The World Health Organization (WHO) has warned against jumping to conclusions about the efficacy of coronavirus vaccines.
This is after a South African study suggested that the AstraZeneca jab was less effective against a local variant of the virus.
But experts are hopeful that the vaccine will still be effective at preventing severe cases.
Head of WHO, Tedros Adhanom Ghebreyesus, said data used in the study was from a “limited sample size” and the participants were “younger and healthier”.
“Yesterday, South Africa announced it was putting a temporary hold on the rollout of the Oxford-AstraZeneca vaccine after a study showed it was minimally effective at preventing mild to moderate disease caused by a variant first identified in South Africa,” the statement read.
“This is clearly concerning news. However, there are some important caveats.
“Given the limited sample size of the trial and the younger, healthier profile of the participants, it is important to determine whether or not the vaccine remains effective in preventing more severe illness.
“These results are a reminder that we need to do everything we can to reduce circulation of the virus with proven public health measures.
Several countries are succeeding in suppressing transmission, including those where new variants are circulating.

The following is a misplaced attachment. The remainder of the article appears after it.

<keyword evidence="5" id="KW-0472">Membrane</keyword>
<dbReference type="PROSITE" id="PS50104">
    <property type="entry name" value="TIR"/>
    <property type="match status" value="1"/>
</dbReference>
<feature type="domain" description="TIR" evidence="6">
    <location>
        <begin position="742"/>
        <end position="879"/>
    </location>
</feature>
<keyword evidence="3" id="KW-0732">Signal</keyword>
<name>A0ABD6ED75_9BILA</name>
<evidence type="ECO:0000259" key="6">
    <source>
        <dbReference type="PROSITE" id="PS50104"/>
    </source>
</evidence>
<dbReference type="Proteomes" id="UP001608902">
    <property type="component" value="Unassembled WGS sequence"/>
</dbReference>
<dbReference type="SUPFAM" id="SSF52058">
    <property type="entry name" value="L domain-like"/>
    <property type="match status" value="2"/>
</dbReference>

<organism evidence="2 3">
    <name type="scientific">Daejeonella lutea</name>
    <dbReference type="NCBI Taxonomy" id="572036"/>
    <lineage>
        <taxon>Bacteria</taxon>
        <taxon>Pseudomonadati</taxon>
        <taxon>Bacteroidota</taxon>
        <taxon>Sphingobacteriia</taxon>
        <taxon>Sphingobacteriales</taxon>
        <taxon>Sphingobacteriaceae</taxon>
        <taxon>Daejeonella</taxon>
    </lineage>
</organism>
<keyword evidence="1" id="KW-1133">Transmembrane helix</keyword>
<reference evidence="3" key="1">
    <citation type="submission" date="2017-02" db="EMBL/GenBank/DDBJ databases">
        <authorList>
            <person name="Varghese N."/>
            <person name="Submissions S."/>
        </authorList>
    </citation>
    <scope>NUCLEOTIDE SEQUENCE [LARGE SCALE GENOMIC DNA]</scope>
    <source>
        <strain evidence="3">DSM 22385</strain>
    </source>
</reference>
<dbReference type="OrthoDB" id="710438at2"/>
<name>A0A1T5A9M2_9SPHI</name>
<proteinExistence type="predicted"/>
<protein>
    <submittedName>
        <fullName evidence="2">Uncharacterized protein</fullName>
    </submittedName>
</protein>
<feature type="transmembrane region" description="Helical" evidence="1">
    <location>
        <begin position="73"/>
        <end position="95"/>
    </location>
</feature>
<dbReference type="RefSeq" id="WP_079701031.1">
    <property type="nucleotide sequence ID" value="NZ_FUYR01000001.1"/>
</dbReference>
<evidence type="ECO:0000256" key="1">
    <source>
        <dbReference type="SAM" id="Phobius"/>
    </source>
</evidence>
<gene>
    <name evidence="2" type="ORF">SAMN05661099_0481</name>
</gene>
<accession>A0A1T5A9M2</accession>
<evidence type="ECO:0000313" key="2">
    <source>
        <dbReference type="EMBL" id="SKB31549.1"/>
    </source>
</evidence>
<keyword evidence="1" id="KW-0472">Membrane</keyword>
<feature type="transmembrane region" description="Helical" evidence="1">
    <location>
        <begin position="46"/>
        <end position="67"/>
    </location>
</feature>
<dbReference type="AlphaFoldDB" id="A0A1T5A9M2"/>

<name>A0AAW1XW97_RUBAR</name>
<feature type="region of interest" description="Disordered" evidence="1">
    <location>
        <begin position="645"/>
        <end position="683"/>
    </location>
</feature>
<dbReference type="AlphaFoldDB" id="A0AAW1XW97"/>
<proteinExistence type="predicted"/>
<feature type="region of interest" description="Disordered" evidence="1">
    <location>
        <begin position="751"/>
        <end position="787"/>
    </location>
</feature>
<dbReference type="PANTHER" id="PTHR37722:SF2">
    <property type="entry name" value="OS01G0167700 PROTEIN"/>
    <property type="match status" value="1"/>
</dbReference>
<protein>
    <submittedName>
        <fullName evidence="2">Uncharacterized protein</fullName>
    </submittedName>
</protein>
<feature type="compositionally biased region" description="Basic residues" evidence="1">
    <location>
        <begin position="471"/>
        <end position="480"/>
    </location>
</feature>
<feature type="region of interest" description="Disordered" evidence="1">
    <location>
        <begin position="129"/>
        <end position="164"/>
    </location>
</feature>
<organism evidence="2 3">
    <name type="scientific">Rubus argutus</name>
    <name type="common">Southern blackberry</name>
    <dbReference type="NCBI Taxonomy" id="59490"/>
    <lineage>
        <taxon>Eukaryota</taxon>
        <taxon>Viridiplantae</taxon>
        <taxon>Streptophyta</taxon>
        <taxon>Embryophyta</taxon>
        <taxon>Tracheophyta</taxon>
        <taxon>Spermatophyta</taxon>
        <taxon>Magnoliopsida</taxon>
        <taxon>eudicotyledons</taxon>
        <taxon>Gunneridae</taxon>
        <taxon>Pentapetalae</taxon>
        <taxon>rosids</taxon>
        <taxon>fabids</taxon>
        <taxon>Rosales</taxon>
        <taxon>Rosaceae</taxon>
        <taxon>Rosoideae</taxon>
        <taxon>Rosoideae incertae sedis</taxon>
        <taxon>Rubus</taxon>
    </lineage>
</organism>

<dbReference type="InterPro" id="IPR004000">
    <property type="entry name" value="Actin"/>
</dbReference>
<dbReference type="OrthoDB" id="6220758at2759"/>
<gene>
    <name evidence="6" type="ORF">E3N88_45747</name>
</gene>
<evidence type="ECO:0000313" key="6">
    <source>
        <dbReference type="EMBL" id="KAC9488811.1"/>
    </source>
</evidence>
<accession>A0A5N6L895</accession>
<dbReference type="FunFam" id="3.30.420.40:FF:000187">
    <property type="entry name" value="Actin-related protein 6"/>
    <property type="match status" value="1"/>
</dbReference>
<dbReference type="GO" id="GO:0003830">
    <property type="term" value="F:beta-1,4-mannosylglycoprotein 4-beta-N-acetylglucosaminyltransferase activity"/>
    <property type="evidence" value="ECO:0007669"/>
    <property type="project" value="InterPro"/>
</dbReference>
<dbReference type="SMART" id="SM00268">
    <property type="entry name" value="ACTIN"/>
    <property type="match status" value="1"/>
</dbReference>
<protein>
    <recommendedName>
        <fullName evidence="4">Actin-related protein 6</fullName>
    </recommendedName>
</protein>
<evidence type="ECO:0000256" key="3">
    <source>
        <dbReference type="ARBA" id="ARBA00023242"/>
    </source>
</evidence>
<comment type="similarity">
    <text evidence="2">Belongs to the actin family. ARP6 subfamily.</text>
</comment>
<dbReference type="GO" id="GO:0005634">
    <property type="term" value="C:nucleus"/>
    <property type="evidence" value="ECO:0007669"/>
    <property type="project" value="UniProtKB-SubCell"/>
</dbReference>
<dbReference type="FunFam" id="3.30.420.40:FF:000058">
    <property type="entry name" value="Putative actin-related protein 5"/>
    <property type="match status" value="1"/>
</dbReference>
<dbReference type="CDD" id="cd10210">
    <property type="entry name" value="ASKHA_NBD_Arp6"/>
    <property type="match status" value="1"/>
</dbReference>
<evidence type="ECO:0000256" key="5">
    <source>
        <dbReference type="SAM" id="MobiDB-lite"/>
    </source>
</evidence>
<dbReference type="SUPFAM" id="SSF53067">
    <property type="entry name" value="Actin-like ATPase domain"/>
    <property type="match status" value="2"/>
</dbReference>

“We all have a role to play in protecting vaccines. Every time you decide to stay at home, to avoid crowds, to wear a mask or to clean your hands, you are denying the virus the opportunity to spread, and the opportunity to change in ways that could make vaccines less effective.
“It also seems increasingly clear that manufacturers will have to adjust to the evolution of the virus, taking into account the latest variants for future shots, including boosters.”
But he acknowledged that manufacturers of vaccines will have to adapt to mutations of the coronavirus.
“It seems increasingly clear that manufacturers will have to adjust to the evolution of the virus, taking into account the latest variants for future shots, including boosters.
“We know viruses mutate and we know we have to be ready to adapt vaccines so they remain effective,” he said.